For example, if the data were to be used as part of an algorithm in a fully automated decision-making process without any human intervention and that process had a “legal” or “equally significant” effect on the athlete ( for example, to determine salary offers or transfer value), then care must be taken to ensure that the data subject benefits from the additional protections provided for in the GDPR that relate to these types of processes (for example, having the right to object and to request a review of any decision).
It’s clear that in a sports or performance context most decisions will ultimately be made by a human (e.g. the manager of a football club) but it doesn’t seem far off where there is enough data available to allow certain decisions to be fully automated. .
Statistical data – the fenced garden?
The collection and distribution of sporting event statistics has been an important part of the sports industry for a number of years – Wisden was first published in 1864 – but in recent years an ever-increasing number of Datasets have been widely distributed and have become part of the conversation around sporting events.
An example of this is the xG metric, which has gone from being a niche stat to being an integral part of the conversation around every football game and even a key stat mentioned on Game of the day.
This trend has undoubtedly increased the number of business opportunities available to technology providers within the sports industry, both from a fan experience and performance analytics perspective. .
Rightsholders are looking for more opportunities to use this data to engage with fans on a deeper level because, in a world with so many “distractions” vying for your attention, anything that increases the length of fan engagement can add rate.
Some athletes are also aware of the potential value of this information – for example, Kevin De Bruyne is said to have hired a data analytics firm to analyze statistical data about him to help with his playing contract negotiations.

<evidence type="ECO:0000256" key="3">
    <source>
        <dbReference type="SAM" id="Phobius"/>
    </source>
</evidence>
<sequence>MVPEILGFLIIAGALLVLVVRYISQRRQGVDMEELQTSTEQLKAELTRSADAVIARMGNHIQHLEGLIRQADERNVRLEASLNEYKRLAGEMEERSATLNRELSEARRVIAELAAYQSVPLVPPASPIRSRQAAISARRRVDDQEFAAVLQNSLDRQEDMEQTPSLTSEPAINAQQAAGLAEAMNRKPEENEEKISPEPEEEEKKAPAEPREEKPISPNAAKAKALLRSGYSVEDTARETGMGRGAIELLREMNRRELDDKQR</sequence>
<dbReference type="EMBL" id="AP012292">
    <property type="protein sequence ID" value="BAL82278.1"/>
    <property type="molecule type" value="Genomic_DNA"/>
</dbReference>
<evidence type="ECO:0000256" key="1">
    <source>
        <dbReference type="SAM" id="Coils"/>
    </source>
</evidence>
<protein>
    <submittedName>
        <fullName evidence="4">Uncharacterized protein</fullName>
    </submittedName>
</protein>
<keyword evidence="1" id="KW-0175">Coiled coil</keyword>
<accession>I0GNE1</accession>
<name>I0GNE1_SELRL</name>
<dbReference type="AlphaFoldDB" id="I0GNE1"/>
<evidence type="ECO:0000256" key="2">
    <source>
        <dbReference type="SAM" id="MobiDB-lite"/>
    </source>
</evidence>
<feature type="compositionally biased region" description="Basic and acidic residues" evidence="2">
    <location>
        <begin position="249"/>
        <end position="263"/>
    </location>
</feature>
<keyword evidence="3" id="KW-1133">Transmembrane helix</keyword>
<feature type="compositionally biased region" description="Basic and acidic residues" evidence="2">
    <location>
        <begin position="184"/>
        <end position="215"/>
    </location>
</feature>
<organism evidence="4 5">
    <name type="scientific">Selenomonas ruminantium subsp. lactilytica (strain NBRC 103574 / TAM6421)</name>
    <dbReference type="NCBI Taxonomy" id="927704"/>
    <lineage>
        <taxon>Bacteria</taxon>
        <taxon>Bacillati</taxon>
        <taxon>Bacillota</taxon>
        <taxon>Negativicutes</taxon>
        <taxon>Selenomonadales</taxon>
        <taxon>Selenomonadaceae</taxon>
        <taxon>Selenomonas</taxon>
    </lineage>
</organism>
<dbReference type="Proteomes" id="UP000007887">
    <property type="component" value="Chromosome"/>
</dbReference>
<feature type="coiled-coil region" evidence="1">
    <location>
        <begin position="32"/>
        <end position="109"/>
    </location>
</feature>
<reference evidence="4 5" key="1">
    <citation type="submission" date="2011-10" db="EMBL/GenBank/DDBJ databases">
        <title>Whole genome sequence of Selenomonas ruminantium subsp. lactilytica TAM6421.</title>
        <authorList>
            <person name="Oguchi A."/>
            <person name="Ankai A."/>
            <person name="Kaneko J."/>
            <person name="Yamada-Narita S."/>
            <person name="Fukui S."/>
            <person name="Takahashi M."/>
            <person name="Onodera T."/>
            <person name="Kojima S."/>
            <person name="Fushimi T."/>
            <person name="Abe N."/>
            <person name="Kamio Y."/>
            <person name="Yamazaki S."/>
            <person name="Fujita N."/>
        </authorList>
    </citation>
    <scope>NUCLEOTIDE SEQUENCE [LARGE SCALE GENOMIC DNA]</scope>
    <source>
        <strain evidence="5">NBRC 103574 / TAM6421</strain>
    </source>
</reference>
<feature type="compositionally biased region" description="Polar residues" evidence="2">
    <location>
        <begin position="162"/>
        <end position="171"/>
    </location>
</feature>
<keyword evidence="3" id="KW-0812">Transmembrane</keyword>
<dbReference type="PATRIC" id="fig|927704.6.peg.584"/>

However, there is no uniform approach to accessing this type of data. In some sports it is publicly available to anyone who can retrieve it; although this does not necessarily mean that it is not subject to license terms which may restrict or limit commercial exploitation. In other sports, it is closely watched.
Therefore, there is a major business risk for any company that builds a business on this data, as access to this statistical data can potentially be disabled at any time – either because you cannot agree to commercial terms with the ‘gatekeeper’ of the data or because the sport concerned introduces a ‘gatekeeper’ where there was none before.
Still room for growth
Although it’s already a huge industry, worth an estimated $17.9 billion (€17.4 billion) in 2021, the sports tech industry will continue to grow.
Some of this growth will no doubt come from leveraging the masses of data generated by the industry, including performance data, statistical data and even data generated by fans themselves when interacting with clubs. .
However, the use of data presents unique business and legal challenges that need to be carefully considered to ensure companies don’t get caught up in the compliance obligations that often arise from the use of data.
Companies able to meet these challenges and in a rapidly changing space will give themselves the best chance to take advantage of the growth of the sports technology industry in the coming years.